Before acting, you were involved in pageantry and music (you have an album, The Scarlet Letter, to your name. How did acting enter into the story? Has it always been a passion or is it something you “stumbled” upon?
To be honest with you, acting, for me, was a means to an end. I was getting tired of modeling at that point. It’s not that I had done the theoretical aspect of acting and I was looking for an avenue to practicalize it. Accidentally, I followed my friend to an audition. I got called back. After a while, I fell in love with the art and the craft of acting. Since then, the goal has been to get better. That’s why I still want to go to a film school. You can’t stop acquiring knowledge about the craft, especially when it comes to acting.
Back to Wura. Due to your real-to-life acting in the series, there is a possibility of you being seen as the archetypal villain. What do you think about this and the possibility of being typecast as a villain in other projects?
First off, this is different. I give it up to Showmax for looking for me and giving me this opportunity to play Wura. Before Wura, I was already tired of playing the usual fine-girl-falls-in-love-with-fine-boy roles. I was tired and wanted more. I am grateful I got this role. The scripts and roles coming in, you aren’t wrong, have been in the line of playing the bossy and stern role. I am often telling myself not to do that (box myself into a single role.) That I did Wura right doesn’t mean that is my only range. Wura has a lot of sides to her. She is not always being bossy. She is also emotional. With her husband, she is a baby. Wura is a once-in-a-lifetime character that ticks all those boxes. And I am grateful for playing that role. I just hope they don’t get to typecast me in the future.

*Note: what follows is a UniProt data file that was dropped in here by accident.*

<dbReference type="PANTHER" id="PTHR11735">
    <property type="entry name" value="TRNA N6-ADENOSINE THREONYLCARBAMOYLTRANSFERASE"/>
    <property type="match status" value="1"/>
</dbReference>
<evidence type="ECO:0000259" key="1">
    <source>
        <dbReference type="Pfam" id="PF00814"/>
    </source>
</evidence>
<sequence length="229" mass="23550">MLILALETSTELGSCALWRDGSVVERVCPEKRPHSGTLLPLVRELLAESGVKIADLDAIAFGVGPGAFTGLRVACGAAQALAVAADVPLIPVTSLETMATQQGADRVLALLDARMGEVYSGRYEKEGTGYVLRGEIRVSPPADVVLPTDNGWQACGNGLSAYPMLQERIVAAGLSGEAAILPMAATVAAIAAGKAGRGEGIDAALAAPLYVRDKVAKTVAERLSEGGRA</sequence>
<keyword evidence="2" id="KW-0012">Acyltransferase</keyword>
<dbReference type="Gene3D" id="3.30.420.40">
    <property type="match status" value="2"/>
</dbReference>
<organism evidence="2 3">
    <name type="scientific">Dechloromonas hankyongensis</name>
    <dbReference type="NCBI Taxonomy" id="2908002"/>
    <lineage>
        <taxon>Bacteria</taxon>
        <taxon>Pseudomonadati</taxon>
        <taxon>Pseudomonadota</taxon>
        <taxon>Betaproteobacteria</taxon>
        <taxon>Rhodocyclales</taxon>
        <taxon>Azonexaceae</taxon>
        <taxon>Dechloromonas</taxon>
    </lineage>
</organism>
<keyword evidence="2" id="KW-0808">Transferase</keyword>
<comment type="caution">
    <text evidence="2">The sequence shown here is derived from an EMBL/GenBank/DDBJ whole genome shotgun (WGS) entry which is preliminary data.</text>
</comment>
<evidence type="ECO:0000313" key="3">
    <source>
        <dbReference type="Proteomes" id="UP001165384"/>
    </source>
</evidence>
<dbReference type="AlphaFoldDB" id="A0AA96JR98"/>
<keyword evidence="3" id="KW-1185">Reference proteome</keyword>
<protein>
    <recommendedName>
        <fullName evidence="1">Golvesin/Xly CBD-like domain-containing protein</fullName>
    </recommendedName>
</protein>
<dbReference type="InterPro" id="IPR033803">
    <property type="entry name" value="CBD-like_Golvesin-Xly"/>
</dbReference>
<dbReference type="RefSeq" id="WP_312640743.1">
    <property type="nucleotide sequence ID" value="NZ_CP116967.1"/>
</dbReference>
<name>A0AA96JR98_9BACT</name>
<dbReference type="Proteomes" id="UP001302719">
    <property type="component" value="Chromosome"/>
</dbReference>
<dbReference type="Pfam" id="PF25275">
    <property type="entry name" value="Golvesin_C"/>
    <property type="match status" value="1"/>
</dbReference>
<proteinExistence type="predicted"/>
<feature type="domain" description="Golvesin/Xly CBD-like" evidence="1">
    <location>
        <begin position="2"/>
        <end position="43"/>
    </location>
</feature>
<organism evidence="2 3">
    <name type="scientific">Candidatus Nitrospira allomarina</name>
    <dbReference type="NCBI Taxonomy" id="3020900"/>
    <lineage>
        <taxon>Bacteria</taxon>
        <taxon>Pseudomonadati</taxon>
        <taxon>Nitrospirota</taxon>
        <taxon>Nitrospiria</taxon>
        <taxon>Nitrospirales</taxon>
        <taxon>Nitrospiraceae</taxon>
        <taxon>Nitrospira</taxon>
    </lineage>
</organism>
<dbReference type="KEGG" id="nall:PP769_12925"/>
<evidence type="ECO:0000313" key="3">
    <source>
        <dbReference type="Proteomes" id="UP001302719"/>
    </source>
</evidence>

Wura is one of those characters you are naturally drawn to have hatred for. But, ironically, she is the character we are passionately attached to. What was your first reaction when you read the script? And how were you able to bring Wura to life?
That audiences are drawn to the character doesn’t solely rest on the actors. It also rests on the writing of the story. Usually, when we write or see villains, we view them from a single point of view. Wura is different. With Wura, you discover she has different traits: The character is strong, powerful, and humane. And this is different from the way villains are often written. When I read the story I was shocked at how vile Wura is. I thought people weren’t going to like the character. But, I became surprised that people love her. The story is beautifully written and you can’t fault it.